First, more pictures from day one:
Here's a view of some more ruins that we passed. (There were so many that the guide didn't even bother to name them to us.
Here's a river that we crossed. The Urubamba, I believe. We crossed several, or maybe just one several times. Either way, they were all frothy and fast moving like this one, but since it was the first day, this one got its picture taken. After that, they sort of lost their appeal. It may have been due to extreme exhaustion.
Here's Rindee bravely crossing the scary river on the slippery bridge with no guardrails. (Little did I know that this would become one of the LEAST of my worries.)
Another pretty view courtesy of Rindee:
And just look at how happy I looked. So happy and well rested and definitely not in any physical discomfort. Welcome to day one!
Here's our first campsite. I don't know about you, but I LOVE sleeping in tents!!
Oh yes, and once I figured out that there would be no mirrors on this trek, I took quite a few of these types of photos. You know, just to make sure I didn't have any large foreign objects stuck to my face. I would post more of them, but - you know - this is a family friendly site, and I don't want to scare the children.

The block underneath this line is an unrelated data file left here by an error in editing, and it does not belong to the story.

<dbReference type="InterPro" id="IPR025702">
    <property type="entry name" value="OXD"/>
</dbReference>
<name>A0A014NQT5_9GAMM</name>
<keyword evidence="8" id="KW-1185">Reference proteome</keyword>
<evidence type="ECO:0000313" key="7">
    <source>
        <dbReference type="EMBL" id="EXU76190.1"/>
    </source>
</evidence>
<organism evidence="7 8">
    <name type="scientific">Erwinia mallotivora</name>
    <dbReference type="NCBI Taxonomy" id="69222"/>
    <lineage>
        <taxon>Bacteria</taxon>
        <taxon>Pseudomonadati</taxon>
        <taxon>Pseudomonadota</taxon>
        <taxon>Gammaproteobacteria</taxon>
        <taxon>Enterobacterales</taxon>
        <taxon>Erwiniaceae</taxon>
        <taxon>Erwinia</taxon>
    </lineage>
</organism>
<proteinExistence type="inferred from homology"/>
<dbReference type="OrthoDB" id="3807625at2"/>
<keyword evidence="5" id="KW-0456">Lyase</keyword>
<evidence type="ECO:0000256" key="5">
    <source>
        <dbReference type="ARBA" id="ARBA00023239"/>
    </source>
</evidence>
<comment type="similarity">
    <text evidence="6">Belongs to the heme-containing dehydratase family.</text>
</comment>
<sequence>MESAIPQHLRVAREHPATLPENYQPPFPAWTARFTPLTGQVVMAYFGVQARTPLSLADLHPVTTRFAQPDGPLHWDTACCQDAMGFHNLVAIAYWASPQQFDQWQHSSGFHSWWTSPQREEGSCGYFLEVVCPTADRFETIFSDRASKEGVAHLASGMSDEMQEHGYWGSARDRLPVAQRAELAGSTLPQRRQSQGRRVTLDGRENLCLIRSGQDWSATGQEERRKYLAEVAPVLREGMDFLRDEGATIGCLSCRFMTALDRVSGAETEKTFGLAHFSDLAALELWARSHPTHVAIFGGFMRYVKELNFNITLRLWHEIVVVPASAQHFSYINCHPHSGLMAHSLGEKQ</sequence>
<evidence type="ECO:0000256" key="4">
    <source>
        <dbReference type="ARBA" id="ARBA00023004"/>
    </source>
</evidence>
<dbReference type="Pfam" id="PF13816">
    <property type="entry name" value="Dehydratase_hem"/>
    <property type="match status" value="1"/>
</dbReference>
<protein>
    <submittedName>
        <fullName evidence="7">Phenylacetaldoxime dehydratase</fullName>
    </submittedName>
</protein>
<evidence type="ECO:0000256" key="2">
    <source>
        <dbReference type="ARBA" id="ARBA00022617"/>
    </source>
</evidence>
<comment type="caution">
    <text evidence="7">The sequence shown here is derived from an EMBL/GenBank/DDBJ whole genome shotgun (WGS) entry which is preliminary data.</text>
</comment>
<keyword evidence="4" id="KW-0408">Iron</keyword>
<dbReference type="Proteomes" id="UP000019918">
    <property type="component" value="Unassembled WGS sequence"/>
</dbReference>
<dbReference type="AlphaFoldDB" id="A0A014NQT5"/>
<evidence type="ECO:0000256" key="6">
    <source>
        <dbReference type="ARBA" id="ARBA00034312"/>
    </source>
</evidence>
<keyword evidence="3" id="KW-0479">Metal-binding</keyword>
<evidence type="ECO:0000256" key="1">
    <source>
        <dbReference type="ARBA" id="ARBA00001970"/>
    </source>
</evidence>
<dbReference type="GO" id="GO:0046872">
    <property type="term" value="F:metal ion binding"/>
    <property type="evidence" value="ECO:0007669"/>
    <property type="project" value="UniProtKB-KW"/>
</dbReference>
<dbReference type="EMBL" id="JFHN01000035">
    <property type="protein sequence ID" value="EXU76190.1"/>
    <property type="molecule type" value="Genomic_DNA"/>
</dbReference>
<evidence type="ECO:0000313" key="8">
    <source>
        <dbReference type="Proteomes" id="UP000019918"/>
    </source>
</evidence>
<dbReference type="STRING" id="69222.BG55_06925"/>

To backtrack a little, when we first met with our guide for the trek, he went through what we were going to be facing. The first day was "Easy" the second day was "Challenging" the third day was "Unforgettable."
On the first day, we hit a pretty steep incline that our guide called "the first test." I finished last (of course) but it's not like I was hours behind the rest of the group. I felt confident going into day two.
Before I begin the description of day two, keep in mind that while it was a very very (very) difficult day, the experience was awesome for the grandeur we saw, and the accomplishment that we achieved. I just sort of tended to forget all of that in the difficulty of the climb...
Yeah...I don't have so many pictures from day two. Apparently there was a bit of a language barrier, and what meant "challenging"